Top Websites Secretly Track Your Device Fingerprint

Browser fingerprint tracking can bypass cookie restrictions and ignores the Do Not Track header

2 min read
Top Websites Secretly Track Your Device Fingerprint

Websites that really want to track you without permission have a way. A new report shows a surprising number of top Internet websites using so-called "device fingerprints" to secretly track visitors—a method that avoids legal limits on the use of cookies and also ignores the Do Not Track HTTP header.

The new report suggests that such secret tracking of Web users is more widespread than previous studies had found, according to researchers from KU Leuven in Belgium and New York University (NYU). Researchers counted 95 of the top 10 000 websites using device fingerprinting targeted at the Flash browser plugin used to play animations, videos, and sound files. They also found 404 of the top 1 million websites used device fingerprinting targeted at the JavaScript programming language used in web applications. Such fingerprinting can identify users on mobile phones and other devices that may not use Flash.

Device fingerprinting collects the properties of PCs, smartphones, and tablets that people use to access the Internet in order to create a unique identification. The fingerprint properties—including screen size, versions of installed software, and even lists of installed fonts—allow websites to track users without relying on the more common Internet cookies to follow users' online activities.

The technique can even track users who had requested not to be tracked by enabling a Do Not Track HTTP header, researchers found. The Do Not Track project has attempted to create a universal standard for opting out of online tracking that goes beyond implementation by individual web browsers, but the Washington Post reports that recent Do Not Track discussions by a working group organized under the World Wide Web Consortium (W3C) appear close to collapse.

The rise of device fingerprinting, also known as browser fingerprinting, falls under the category of "supercookie" technologies that avoid the traditional restrictions on tracking cookies, according to Information Week. Even anonymous Web-browsing tools such as Tor have vulnerabilities that allowed device fingerprinting to track users according to font lists. (The upcoming 2.4 version of Tor has been updated to fix that vulnerability after the KU Leuven/NYU team passed along a warning.)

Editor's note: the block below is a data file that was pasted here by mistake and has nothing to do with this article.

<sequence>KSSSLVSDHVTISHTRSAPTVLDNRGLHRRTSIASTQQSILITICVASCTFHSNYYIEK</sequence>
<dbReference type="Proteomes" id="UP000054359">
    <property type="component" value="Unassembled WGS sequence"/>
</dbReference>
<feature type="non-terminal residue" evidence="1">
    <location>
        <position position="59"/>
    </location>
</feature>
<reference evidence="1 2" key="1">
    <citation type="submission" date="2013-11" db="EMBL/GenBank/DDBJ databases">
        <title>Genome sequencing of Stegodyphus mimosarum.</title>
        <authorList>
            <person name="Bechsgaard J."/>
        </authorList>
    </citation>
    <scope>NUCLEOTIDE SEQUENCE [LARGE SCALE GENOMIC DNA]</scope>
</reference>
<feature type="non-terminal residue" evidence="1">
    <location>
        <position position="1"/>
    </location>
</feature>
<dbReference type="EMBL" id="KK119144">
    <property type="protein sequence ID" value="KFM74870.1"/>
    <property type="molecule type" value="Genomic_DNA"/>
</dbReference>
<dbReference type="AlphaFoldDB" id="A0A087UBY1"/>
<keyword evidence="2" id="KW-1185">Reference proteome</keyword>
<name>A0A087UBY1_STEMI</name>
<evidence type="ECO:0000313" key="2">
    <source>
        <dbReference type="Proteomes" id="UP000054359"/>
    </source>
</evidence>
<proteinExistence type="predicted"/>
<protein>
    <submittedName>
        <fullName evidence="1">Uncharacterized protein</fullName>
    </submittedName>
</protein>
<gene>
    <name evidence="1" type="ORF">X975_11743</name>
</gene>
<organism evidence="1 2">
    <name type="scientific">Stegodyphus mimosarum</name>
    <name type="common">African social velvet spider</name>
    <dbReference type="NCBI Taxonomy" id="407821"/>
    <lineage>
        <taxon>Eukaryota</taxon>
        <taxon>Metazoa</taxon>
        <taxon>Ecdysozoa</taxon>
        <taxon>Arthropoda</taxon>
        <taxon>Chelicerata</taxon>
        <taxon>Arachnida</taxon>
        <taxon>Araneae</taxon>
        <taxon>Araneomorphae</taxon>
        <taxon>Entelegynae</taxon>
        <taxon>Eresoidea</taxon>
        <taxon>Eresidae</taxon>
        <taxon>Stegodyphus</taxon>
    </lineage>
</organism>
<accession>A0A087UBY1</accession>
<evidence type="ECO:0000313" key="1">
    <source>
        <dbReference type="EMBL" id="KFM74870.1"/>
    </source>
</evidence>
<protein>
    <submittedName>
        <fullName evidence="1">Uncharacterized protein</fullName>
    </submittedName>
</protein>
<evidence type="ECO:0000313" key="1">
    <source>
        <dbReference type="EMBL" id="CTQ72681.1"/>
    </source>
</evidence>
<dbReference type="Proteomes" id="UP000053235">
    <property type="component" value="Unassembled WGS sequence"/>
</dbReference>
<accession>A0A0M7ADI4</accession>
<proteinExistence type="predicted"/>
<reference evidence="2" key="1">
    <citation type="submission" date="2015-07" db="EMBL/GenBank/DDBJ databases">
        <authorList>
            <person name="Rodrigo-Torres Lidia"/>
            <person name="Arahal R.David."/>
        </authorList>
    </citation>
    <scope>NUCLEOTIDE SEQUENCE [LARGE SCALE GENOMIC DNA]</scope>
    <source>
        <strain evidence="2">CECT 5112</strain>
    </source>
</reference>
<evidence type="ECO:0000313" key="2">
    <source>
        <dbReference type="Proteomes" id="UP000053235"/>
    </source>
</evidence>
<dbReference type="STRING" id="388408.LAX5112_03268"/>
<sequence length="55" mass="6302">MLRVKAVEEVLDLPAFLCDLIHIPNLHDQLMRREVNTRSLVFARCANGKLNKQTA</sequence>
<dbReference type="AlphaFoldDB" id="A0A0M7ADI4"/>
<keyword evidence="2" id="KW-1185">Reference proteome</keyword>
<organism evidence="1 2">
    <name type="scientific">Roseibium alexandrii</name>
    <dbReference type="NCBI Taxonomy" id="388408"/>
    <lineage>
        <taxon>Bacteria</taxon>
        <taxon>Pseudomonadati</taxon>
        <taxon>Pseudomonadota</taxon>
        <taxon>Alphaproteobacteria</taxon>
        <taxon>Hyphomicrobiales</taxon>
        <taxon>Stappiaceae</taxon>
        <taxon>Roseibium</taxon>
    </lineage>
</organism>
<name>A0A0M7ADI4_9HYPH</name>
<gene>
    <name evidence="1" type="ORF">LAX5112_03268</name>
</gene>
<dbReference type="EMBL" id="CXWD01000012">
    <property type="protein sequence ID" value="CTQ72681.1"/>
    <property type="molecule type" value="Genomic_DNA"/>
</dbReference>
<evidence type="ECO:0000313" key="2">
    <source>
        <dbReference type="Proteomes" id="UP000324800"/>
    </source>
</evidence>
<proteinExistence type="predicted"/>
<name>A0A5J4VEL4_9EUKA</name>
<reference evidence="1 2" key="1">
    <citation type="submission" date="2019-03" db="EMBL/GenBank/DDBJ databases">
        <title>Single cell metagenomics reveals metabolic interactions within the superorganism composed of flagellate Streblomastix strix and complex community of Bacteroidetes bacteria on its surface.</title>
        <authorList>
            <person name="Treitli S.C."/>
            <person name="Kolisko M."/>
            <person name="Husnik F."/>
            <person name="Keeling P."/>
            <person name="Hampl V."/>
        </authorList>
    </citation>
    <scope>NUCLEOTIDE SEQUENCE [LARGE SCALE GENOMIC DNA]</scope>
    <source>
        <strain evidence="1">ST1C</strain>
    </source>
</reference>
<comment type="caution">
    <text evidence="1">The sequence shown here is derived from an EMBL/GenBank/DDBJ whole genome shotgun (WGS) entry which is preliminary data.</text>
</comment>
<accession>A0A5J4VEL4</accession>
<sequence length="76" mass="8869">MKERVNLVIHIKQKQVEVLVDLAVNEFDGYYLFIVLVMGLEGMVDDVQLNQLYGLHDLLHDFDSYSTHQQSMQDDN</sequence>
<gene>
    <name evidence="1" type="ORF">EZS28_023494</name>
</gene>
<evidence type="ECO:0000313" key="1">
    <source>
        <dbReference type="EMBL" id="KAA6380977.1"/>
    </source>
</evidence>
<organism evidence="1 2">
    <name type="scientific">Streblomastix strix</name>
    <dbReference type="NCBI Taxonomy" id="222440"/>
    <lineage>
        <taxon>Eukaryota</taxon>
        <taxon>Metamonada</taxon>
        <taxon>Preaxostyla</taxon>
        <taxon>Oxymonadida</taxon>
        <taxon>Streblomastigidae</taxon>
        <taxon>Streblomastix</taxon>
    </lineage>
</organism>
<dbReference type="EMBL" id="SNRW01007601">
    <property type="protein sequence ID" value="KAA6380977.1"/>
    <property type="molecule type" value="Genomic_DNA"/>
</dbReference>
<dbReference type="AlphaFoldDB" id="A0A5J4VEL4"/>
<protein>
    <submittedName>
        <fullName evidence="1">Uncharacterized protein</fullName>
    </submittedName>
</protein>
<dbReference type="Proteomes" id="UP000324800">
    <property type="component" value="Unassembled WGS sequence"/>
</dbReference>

Luckily, anybody who wants to scrutinize their favorite websites for such digital fingerprinting technologies can soon do so with the FPDetective tool used by the researchers. The team plans to make the tool available for free at, and will present its findings at the 20th ACM Conference on Computer and Communications Security this November in Berlin.

Photo: iStockphoto

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How the FCC Settles Radio-Spectrum Turf Wars

Remember the 5G-airport controversy? Here’s how such disputes play out

11 min read
This photo shows a man in the basket of a cherry picker working on an antenna as an airliner passes overhead.

The airline and cellular-phone industries have been at loggerheads over the possibility that 5G transmissions from antennas such as this one, located at Los Angeles International Airport, could interfere with the radar altimeters used in aircraft.

Patrick T. Fallon/AFP/Getty Images

You’ve no doubt seen the scary headlines: Will 5G Cause Planes to Crash? They appeared late last year, after the U.S. Federal Aviation Administration warned that new 5G services from AT&T and Verizon might interfere with the radar altimeters that airplane pilots rely on to land safely. Not true, said AT&T and Verizon, with the backing of the U.S. Federal Communications Commission, which had authorized 5G. The altimeters are safe, they maintained. Air travelers didn’t know what to believe.

Another recent FCC decision had also created a controversy about public safety: okaying Wi-Fi devices in a 6-gigahertz frequency band long used by point-to-point microwave systems to carry safety-critical data. The microwave operators predicted that the Wi-Fi devices would disrupt their systems; the Wi-Fi interests insisted they would not. (As an attorney, I represented a microwave-industry group in the ensuing legal dispute.)

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